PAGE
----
Earlier this week the Home Secretary Alan Johnson said that he would make the drug Methadone a Class B drug, joining Cannabis and Amphetamine Sulphate among others, and thus carry a 5 year jail sentence for possession and a 14 year sentence for supply. This move followed a report from the Advisory Council on the Misuse of Drugs which made the recommendation. Not only has this decision led to one member of the Advisory Council resign because he thought it was rushed, it is also completely the wrong decision and indicative of the incorrect way in which we view drug laws in this country and by extension the way in which the law is used.
Drug laws are currently constructed loosely on the basis of danger to the public (with the notable exceptions of Alcohol and Tobacco). The most dangerous, like Heroin and LSD are Class A drugs and carry the most severe sentence, whereas less dangerous drugs like Tranquilisers and Ketamine are Class C drugs and carry a far less severe sentence. You get a more severe sentence for supplying drugs to other people than you do for simply possessing them for your own usage. These laws seem to make sense (apart from the ones about Alcohol and Tobacco), if you make the assumption that laws are there to protect the citizens of a country.
However this is to forget that laws are also there to protect civil liberties, not curtail them. There is no obligation for the law to protect citizens from themselves; if they choose to take Acid then they live with the potential consequences of a bad trip. The government exists not to say what its citizens can and cannot do with their own bodies, but to protect their right to do what they want, no matter how harmful that might be to themselves. It is only when in individuals actions impinge on the freedom or safety of another citizen against his of her will that the government is morally obliged to intervene.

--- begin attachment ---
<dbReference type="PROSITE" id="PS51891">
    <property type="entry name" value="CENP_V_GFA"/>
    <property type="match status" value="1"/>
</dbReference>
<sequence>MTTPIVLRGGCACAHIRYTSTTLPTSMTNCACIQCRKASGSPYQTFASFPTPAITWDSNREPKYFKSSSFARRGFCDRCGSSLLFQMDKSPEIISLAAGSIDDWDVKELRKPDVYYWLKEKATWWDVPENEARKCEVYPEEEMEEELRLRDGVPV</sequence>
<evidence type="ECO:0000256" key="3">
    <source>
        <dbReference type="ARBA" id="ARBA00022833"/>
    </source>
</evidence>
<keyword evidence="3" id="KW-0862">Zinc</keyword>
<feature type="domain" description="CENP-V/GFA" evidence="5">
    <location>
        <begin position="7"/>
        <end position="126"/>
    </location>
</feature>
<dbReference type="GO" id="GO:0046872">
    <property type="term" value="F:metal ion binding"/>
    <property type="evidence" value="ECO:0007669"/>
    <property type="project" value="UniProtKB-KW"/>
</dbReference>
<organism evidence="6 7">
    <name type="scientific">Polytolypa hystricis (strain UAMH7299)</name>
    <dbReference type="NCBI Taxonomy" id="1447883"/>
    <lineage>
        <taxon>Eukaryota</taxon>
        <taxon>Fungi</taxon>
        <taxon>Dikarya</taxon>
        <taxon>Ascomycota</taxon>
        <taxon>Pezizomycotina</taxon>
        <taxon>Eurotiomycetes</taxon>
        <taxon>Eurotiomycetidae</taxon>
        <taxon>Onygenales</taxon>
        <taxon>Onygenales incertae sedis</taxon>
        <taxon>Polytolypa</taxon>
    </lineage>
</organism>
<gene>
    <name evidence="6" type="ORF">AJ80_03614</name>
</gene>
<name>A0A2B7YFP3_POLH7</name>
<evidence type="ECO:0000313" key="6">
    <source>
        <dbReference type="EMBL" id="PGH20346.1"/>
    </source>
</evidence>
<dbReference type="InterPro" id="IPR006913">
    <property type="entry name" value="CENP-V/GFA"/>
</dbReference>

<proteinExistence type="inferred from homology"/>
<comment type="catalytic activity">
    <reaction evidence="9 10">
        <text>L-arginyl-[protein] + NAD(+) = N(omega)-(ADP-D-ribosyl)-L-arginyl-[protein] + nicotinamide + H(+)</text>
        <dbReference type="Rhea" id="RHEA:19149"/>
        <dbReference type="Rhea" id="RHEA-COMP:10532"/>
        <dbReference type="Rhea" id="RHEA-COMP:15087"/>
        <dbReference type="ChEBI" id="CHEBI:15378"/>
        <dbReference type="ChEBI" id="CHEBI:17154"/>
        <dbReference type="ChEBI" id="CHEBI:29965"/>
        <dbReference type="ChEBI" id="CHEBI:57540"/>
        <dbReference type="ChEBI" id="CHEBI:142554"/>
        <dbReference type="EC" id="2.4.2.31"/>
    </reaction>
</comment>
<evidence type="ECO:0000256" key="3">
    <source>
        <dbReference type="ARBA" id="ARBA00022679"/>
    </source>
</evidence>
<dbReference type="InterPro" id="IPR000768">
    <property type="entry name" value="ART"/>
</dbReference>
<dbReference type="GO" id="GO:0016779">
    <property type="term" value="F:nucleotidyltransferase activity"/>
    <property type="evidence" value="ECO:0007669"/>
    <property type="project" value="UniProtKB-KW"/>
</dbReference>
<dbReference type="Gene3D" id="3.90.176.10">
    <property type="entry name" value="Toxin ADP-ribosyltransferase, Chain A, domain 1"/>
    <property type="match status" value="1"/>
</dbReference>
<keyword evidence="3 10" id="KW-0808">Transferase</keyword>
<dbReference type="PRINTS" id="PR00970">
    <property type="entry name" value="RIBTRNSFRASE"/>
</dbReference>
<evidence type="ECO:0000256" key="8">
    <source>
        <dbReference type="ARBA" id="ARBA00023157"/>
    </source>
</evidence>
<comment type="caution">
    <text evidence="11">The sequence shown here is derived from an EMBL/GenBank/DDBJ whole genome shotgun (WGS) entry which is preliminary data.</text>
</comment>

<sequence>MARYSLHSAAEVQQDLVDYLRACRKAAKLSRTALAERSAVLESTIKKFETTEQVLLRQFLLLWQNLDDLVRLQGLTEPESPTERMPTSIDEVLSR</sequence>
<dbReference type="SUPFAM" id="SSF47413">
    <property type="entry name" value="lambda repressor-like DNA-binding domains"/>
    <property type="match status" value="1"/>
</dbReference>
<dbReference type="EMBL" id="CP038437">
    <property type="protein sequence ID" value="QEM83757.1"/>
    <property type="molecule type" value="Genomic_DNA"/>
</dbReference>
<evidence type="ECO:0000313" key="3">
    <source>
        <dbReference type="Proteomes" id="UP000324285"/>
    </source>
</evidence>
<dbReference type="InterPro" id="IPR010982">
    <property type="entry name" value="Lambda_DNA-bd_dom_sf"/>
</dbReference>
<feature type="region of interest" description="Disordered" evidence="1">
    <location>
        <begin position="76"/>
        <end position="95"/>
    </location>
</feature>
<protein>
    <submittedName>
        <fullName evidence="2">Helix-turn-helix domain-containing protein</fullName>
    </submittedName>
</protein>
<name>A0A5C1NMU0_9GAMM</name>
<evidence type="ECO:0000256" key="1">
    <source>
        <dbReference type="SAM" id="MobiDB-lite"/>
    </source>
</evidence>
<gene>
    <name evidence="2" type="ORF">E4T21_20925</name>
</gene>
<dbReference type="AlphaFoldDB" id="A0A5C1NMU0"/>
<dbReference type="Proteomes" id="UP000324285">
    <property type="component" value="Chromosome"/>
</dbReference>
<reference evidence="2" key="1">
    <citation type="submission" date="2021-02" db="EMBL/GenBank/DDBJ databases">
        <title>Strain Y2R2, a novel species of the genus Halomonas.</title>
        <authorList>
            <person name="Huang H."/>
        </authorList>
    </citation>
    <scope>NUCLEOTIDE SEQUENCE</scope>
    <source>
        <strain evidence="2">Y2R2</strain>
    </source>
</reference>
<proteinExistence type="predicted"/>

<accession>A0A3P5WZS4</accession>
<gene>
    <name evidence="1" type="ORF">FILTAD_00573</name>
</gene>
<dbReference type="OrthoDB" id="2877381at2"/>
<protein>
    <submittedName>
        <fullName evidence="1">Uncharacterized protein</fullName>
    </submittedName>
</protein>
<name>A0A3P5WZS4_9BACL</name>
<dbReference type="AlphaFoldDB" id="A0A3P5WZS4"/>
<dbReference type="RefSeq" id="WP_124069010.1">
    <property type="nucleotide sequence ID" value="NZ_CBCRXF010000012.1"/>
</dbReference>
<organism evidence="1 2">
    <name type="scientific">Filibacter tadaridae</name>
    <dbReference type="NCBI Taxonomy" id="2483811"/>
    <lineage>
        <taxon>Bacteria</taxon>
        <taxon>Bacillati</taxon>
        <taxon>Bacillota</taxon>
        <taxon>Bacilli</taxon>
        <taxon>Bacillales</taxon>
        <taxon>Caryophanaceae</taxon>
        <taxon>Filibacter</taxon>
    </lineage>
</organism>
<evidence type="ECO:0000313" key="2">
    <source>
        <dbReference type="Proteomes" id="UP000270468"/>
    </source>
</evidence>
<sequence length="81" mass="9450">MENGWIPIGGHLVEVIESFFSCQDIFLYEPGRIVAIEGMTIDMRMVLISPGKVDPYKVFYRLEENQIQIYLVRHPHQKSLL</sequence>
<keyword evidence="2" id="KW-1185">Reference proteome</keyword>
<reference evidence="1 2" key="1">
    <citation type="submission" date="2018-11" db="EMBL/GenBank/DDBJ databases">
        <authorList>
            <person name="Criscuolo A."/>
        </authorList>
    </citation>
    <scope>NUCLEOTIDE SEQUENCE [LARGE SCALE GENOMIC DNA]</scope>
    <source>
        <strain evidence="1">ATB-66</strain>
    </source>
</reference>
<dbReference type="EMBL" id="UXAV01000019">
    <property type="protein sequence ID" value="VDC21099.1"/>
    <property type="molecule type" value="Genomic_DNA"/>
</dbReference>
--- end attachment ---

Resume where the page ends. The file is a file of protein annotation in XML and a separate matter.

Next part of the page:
Drug laws assume that it is the role of government to tell people what they can and (more often) cannot do. This is to say that the role of government is to provide a moral compass for citizens. This of course makes one wonder how the government plans on deciding what is moral and what is not. Given that the only authority a government has is that given to it by the democratic process, that is the power of 51% of the populace, it has no authority to tell the other 49% what they should do. Indeed given that, after an election, those in power have 5 years to do what they will without reference to the populace, they have no right to tell anyone what they should do. Even if a law has the favour of the vast majority of the populace (as drugs laws tend to), they still have no right to make that law because it will inevitable go against the will of a few citizens. Government is for everyone, not just the majority.
The government’s role is to protect the right of the citizens; those rights are life, liberty and property. So the government’s sole role is protection, not prescription of morality. This is not to say that anything goes morally; there are still moral principles which everyone should abide by, but these take the form of virtues; way of acting and ways of being which cannot be prescribed by government. It is up to the individual to decide how they should act, not the government. This requires that people take responsibility for their actions and abstain from something not because it’s illegal but because it’s immoral.
I don’t think drugs should be legal because I think it’s moral to take drugs (I think any kind of drug taking to excess – yes that includes alcohol – is deeply immoral), I think drugs should be legal because I think it is deeply dangerous to allow the government to dictate ethics to us. Laws should not be based on what could potentially harm the individual; it should be up to the individual to decide he or she should be doing with his or her own body. Allowing the government to take the responsibility of deciding what is and is not moral will not mahe us better people. It also skews our vision of morality, so that it no longer focuses on in the individual, as it should, but focuses on the collective. I think it would be worth us bearing in mind that a society is simply a collection of individuals; we should not elect people on the basis of what would be best for the society as a whole, but based on what would be best for the individual within that society, and that is always more liberty and fewer laws trying to pamper and protect citizens from responsibility.